Cartwright: Launch of the UN Year of Languages
Dame Silvia Cartwright
Chair, NZ National Commission for UNESCO
Launch of the UN International Year of Languages
Te Papa Tongarewa
21 February 2008
Kia ora koutou, Greetings
Choom-marie-up-sue-ah (Cambodian greeting)
I would like to welcome you all to the New Zealand launch of the UN International Year of Languages on what is also, the International Day of Mother Language. Our colleagues from the Human Rights Commission, Te Taura Whiri i te reo Maori, the Ministry of Pacific Island Affairs and the Ministry of Culture and Heritage: Welcome. Minister of Education Chris Carter and Minister of Maori Development, Parekura Horomia, Greetings, Tena korua.
We have youngsters from Clyde Quay
School here today, we also have students from Te Kura
Kaupapa Maori o Nga Mokopuna, Wellington High School and
Bishop Viard College in Porirua. Thank you for coming, thank
you for learning another language: it will be young people
like you who will decide whether a language lives or
Tena koutou katoa, Talofa Lava, Kia orana, Fakalofa Lahi Atu, Taloha Ni, Ni Sa Bula Vinaka, Ia Orana, Malo Lelei
As we gather today we are celebrating our unity in diversity, our shared heritage, and, our shared futures: UNESCO is convinced that humankind’s most powerful tools to preserve and develop our tangible and intangible heritage are our languages.
Last year the United Nations General Assembly proclaimed 2008 the International Year of Languages. Today’s launch also coincides with International Mother Language Day, celebrated every 21st February since 2000. The United Nations has entrusted the coordination of the International Year of Languages to UNESCO. The New Zealand National Commission for UNESCO is coordinating this year’s celebrations and working in partnership with key partners already mentioned - the Human Rights Commission; Te Taura Whiri i te Reo Maori; the Ministry of Pacific Island Affairs; and the Ministry of Culture and Heritage.
UNESCO’s role is to act as a coordinating agency and to use our website as a means of facilitating communication. We invite organisations and individuals to get involved in the UN International Year by visiting www.unesco.org.nz and linking to various initiatives that are already underway. We would also welcome more information on language projects so that we can highlight them throughout the year.
When languages fade, so too does our world’s rich tapestry of cultural diversity. We lose so many things: opportunities, traditions, memories, unique ways of thinking and expression: irreplaceable tools to ensure a better future are also lost.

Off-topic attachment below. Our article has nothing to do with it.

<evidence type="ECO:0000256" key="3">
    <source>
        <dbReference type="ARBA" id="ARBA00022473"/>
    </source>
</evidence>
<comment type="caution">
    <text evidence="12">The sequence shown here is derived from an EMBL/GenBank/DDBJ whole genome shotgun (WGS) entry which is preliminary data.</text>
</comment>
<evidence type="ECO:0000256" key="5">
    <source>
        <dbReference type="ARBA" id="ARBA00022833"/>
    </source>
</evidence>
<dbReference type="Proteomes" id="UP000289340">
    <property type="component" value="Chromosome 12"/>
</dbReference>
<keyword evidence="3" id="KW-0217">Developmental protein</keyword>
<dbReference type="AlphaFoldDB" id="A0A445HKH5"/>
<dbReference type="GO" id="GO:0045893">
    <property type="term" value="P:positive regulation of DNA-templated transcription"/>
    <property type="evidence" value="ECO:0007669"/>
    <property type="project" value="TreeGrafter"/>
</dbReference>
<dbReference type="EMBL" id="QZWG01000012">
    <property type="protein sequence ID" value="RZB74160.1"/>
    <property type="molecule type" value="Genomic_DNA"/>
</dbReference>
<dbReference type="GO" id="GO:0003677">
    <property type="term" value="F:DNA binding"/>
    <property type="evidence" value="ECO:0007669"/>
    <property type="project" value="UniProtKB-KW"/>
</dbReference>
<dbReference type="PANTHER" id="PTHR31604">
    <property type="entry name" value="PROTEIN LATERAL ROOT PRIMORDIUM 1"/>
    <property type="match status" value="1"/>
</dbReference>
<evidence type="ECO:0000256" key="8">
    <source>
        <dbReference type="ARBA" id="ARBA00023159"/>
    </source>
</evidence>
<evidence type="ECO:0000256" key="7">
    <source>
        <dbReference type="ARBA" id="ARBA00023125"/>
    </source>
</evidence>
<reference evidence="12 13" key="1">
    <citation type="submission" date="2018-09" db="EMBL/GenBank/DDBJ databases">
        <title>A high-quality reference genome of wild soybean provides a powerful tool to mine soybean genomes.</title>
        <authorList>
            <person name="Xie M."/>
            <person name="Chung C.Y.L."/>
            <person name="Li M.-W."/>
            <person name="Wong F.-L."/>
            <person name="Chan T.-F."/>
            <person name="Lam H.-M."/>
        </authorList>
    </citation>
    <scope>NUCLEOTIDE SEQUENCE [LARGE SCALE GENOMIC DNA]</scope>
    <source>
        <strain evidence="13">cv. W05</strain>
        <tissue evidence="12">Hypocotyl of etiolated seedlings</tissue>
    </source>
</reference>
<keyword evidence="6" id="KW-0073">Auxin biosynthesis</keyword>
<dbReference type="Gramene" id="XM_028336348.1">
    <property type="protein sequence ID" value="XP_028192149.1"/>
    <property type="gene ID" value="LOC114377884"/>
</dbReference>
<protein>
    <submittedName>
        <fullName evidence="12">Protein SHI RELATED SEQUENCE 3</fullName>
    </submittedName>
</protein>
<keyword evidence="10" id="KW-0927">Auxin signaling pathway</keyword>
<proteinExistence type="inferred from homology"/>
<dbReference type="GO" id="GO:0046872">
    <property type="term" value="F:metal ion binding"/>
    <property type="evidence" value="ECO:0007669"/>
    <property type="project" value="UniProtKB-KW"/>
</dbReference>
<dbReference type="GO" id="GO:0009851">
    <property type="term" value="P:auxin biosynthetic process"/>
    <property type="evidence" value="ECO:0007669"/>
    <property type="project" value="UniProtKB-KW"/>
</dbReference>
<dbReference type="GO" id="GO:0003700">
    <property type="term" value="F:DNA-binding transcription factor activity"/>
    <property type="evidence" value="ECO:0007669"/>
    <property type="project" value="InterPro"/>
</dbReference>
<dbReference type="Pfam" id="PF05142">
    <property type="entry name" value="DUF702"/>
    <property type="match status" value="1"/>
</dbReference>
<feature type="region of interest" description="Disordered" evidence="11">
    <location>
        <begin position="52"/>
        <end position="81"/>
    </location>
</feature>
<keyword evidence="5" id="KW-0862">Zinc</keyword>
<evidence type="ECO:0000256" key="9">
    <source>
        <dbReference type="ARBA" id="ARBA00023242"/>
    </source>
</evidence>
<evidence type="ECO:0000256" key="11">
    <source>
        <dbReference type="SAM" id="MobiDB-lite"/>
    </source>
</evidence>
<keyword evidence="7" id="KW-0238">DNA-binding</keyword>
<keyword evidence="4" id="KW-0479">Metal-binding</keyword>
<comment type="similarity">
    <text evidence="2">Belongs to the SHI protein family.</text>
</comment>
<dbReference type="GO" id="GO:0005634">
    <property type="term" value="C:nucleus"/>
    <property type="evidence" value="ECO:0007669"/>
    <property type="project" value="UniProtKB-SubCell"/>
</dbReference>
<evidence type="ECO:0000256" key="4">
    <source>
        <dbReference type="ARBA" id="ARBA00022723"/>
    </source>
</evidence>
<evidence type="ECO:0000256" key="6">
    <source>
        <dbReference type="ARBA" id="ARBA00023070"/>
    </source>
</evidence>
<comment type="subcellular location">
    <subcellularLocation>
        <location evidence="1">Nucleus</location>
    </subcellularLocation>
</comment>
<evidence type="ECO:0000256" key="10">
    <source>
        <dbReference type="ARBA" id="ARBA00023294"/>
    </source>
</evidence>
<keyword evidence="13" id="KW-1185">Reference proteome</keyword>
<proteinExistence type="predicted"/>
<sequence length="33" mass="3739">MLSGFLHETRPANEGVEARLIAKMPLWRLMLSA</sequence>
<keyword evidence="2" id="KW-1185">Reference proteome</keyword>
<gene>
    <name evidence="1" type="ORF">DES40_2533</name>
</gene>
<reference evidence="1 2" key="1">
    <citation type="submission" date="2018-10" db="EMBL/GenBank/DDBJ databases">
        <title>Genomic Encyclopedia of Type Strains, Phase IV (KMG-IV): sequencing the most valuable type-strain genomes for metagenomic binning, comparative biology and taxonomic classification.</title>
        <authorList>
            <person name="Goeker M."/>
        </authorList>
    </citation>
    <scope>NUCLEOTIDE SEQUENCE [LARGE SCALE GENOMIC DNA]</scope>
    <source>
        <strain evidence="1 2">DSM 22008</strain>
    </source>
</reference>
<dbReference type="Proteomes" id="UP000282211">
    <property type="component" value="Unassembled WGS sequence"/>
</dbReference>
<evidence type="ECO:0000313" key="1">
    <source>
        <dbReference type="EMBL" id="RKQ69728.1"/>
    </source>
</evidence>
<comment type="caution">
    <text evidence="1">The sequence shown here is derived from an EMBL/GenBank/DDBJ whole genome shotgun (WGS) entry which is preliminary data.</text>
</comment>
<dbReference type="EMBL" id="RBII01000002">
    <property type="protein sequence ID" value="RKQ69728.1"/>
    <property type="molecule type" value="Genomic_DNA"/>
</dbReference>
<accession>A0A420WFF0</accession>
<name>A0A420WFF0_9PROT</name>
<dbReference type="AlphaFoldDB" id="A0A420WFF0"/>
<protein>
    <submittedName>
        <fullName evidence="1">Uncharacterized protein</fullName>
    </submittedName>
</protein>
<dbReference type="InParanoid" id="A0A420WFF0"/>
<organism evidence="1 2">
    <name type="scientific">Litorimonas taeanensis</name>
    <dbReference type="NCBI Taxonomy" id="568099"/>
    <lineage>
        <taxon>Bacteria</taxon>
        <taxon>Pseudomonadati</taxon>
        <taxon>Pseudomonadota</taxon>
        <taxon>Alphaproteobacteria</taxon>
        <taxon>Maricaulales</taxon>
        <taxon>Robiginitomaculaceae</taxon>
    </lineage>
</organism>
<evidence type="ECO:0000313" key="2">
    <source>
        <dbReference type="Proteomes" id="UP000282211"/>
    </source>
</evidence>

Our own United Nations experts predict of the seven thousand languages currently spoken worldwide, fifty per cent will die out in only two generations: an ancient world language disappearing forever every fortnight.
UNESCO’s work encourages the development of regional and national policies that provide direction for the harmonious use of languages in a given community and country. These policies support the rights of people to speak their mother tongue in private and public domains throughout their home nation. We encourage people to learn another language from their country or region.
UNESCO champions multilingualism throughout the world not only as a way to preserve our living heritage – but also as a powerful tool for peace and tolerance. Language co-existence as opposed to language conflict is our goal. Language co-existence policies are viewed in many multi-lingual and multi-racial nations as a necessity. However coherent language policies are also critical in nations like our own. Here in New Zealand, the monolingual and monocultural language policies of past governments have had a devastating impact on the health and status of te reo Maori.
Today I wish also to acknowledge the impact that the recent apology by the Australian government will have for the people of Australia, particularly its indigenous people, and for the retention of their languages. The apology reflects the growing international awareness and respect for indigenous people’s rights as well as the protection of basic human rights for all people. We convey our admiration and respect for what has been achieved.
Alarmingly many mother tongues from throughout
our region are in grave danger: the future for several
Pacific languages – Niue, Rarotongan Maori and Tokelau -
appears grim. Experts estimate that you need one hundred
thousand fluent speakers of a language for it to be a truly
living language: the sheer numbers required is a huge hurdle
for many small post colonial communities. Here in Aotearoa
New Zealand, the struggle to secure our national language
for future generations of New Zealanders is one that is
ongoing, and is a battle that dedicated champions of te reo
Maori have been fighting on many fronts, for many years.
The challenge for us all : is to join them.
Everyone, from individuals, organisations and decision makers must make an effort to keep our languages alive: from speaking your mother tongue in your own home; to encouraging multilingualism in your workplace or your children’s kindergarten; to strengthening government policies that will nurture and strengthen these kinds of initiatives.
The only way we will be able to save a language is by understanding the importance of retaining it, working together, talking together and planning our futures together.